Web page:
Corning investing $170M to expand clean air products plant in Shanghai; increased substrate capacity for automotive emissions control
Corning Incorporated will invest approximately $170 million to further increase the capacity of its clean air products plant in Shanghai, China. The investment will be used to expand the Corning Shanghai Company Limited (CSCL) facility and to increase its capacity to manufacture emissions control substrates for light-duty (automotive) passenger vehicles.
This expansion is expected to be complete and operational in the third quarter of 2013.
Global sales of automobiles, particularly in China and across Asia, are forecasted to grow steadily over the next several years, increasing demand for Corning’s advanced substrates. Strict emissions regulations around the world are driving vehicles to use more substrates than before and to use advanced substrates. This significant investment will help us to meet the growing demand.—Mark Beck, senior vice president and general manager, Corning Environmental Technologies
Corning Shanghai Company Limited, which is wholly owned by Corning Incorporated, is an advanced emissions control substrate facility that first began shipping product in early 2001. Corning first expanded the facility in 2007 and last year announced a $125-million second expansion of the facility. Production from this recent expansion is expected to begin shipping in the second half of 2012.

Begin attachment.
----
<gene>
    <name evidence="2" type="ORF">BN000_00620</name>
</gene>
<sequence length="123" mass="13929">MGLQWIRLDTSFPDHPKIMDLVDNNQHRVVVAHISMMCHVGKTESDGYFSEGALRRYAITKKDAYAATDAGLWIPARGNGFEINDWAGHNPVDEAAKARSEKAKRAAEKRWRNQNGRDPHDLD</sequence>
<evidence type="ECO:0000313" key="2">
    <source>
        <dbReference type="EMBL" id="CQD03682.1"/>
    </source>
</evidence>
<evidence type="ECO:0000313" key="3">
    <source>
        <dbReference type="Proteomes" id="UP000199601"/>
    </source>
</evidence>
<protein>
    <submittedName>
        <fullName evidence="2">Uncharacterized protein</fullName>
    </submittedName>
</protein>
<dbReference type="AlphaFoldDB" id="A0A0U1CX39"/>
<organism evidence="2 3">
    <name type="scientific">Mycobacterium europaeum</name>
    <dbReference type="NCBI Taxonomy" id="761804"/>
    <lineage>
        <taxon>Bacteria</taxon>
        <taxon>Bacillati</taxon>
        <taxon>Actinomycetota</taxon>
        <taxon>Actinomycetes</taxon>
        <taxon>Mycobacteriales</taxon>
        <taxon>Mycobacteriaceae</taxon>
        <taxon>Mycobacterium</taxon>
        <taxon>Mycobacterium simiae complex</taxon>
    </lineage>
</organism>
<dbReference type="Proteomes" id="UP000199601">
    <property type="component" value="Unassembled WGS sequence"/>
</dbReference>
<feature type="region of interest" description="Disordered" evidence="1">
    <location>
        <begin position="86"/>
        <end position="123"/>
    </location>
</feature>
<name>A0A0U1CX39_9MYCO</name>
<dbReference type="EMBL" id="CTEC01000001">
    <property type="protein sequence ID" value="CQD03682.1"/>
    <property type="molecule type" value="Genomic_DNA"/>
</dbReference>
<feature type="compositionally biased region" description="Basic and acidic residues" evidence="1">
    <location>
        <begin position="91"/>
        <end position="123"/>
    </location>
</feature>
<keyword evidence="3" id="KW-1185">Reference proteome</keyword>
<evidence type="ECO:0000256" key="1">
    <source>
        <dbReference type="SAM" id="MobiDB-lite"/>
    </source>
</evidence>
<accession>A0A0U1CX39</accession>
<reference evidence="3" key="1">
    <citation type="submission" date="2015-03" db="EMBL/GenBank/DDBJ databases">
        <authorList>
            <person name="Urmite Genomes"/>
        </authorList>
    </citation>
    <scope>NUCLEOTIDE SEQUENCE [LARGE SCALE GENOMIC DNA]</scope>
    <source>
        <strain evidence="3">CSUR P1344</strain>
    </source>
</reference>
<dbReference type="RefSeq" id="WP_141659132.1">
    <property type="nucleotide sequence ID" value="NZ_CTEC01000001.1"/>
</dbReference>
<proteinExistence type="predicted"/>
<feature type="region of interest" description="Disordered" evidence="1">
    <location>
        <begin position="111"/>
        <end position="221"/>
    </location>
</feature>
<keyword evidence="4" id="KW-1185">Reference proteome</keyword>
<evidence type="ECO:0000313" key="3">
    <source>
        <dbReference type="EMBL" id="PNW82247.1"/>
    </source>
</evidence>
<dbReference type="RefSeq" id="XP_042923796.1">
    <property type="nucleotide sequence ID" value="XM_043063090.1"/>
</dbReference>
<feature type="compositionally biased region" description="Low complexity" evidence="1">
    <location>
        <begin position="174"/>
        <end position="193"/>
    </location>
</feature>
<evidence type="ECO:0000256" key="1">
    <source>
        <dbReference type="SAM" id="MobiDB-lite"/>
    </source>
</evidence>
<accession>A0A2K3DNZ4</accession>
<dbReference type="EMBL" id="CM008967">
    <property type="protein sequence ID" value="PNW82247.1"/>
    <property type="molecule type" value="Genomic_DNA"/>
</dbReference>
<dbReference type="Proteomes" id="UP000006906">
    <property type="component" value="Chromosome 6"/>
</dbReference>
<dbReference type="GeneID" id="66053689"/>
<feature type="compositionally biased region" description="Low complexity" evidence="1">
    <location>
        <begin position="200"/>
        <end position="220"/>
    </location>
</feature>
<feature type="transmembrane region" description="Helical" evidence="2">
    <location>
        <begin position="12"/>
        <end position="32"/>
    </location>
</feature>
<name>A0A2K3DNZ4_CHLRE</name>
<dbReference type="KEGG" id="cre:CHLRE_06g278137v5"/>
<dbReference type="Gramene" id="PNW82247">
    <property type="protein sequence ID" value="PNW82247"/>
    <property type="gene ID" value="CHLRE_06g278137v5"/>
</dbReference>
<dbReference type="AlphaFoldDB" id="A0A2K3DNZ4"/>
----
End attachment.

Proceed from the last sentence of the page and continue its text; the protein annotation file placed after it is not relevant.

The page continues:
Corning is a leading supplier of advanced cellular ceramic substrates and diesel particulate filters for the world’s major manufacturers of gasoline and diesel engines. The company invented an economical, high-performance, cellular ceramic substrate in the early 1970s that is now the standard for catalytic converters worldwide. In 1978, Corning developed the cellular ceramic particulate filter to remove soot from diesel emissions. Corning continues to leverage its expertise in materials, processes and manufacturing to develop advanced ceramic substrates and diesel particulate filters that help meet demanding mobile emissions requirements.